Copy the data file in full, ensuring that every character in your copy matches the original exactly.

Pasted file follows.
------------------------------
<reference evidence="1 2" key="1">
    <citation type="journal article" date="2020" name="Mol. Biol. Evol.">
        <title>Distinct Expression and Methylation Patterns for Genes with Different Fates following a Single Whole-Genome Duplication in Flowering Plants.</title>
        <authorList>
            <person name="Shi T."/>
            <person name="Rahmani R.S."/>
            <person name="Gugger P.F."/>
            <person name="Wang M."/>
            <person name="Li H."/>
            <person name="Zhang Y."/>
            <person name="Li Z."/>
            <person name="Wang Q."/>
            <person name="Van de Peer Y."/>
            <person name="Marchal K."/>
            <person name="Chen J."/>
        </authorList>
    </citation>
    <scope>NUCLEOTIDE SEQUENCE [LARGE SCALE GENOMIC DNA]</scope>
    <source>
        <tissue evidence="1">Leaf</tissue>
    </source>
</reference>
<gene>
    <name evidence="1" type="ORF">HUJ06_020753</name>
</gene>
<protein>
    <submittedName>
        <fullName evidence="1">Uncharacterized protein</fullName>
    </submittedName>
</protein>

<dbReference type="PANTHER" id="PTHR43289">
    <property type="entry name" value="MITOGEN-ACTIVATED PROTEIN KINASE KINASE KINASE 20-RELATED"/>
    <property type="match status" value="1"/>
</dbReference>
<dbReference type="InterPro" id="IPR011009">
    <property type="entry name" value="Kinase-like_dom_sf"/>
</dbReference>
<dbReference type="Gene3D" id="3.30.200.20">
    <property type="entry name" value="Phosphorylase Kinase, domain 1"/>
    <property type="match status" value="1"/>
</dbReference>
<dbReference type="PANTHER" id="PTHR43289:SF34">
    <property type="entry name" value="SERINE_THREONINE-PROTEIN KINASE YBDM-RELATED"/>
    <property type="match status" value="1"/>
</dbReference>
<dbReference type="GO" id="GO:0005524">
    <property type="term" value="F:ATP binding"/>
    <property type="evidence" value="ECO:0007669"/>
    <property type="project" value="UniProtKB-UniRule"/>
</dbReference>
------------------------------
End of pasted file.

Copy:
<reference evidence="1 2" key="1">
    <citation type="journal article" date="2020" name="Mol. Biol. Evol.">
        <title>Distinct Expression and Methylation Patterns for Genes with Different Fates following a Single Whole-Genome Duplication in Flowering Plants.</title>
        <authorList>
            <person name="Shi T."/>
            <person name="Rahmani R.S."/>
            <person name="Gugger P.F."/>
            <person name="Wang M."/>
            <person name="Li H."/>
            <person name="Zhang Y."/>
            <person name="Li Z."/>
            <person name="Wang Q."/>
            <person name="Van de Peer Y."/>
            <person name="Marchal K."/>
            <person name="Chen J."/>
        </authorList>
    </citation>
    <scope>NUCLEOTIDE SEQUENCE [LARGE SCALE GENOMIC DNA]</scope>
    <source>
        <tissue evidence="1">Leaf</tissue>
    </source>
</reference>
<gene>
    <name evidence="1" type="ORF">HUJ06_020753</name>
</gene>
<protein>
    <submittedName>
        <fullName evidence="1">Uncharacterized protein</fullName>
    </submittedName>
</protein>

<dbReference type="PANTHER" id="PTHR43289">
    <property type="entry name" value="MITOGEN-ACTIVATED PROTEIN KINASE KINASE KINASE 20-RELATED"/>
    <property type="match status" value="1"/>
</dbReference>
<dbReference type="InterPro" id="IPR011009">
    <property type="entry name" value="Kinase-like_dom_sf"/>
</dbReference>
<dbReference type="Gene3D" id="3.30.200.20">
    <property type="entry name" value="Phosphorylase Kinase, domain 1"/>
    <property type="match status" value="1"/>
</dbReference>
<dbReference type="PANTHER" id="PTHR43289:SF34">
    <property type="entry name" value="SERINE_THREONINE-PROTEIN KINASE YBDM-RELATED"/>
    <property type="match status" value="1"/>
</dbReference>
<dbReference type="GO" id="GO:0005524">
    <property type="term" value="F:ATP binding"/>
    <property type="evidence" value="ECO:0007669"/>
    <property type="project" value="UniProtKB-UniRule"/>
</dbReference>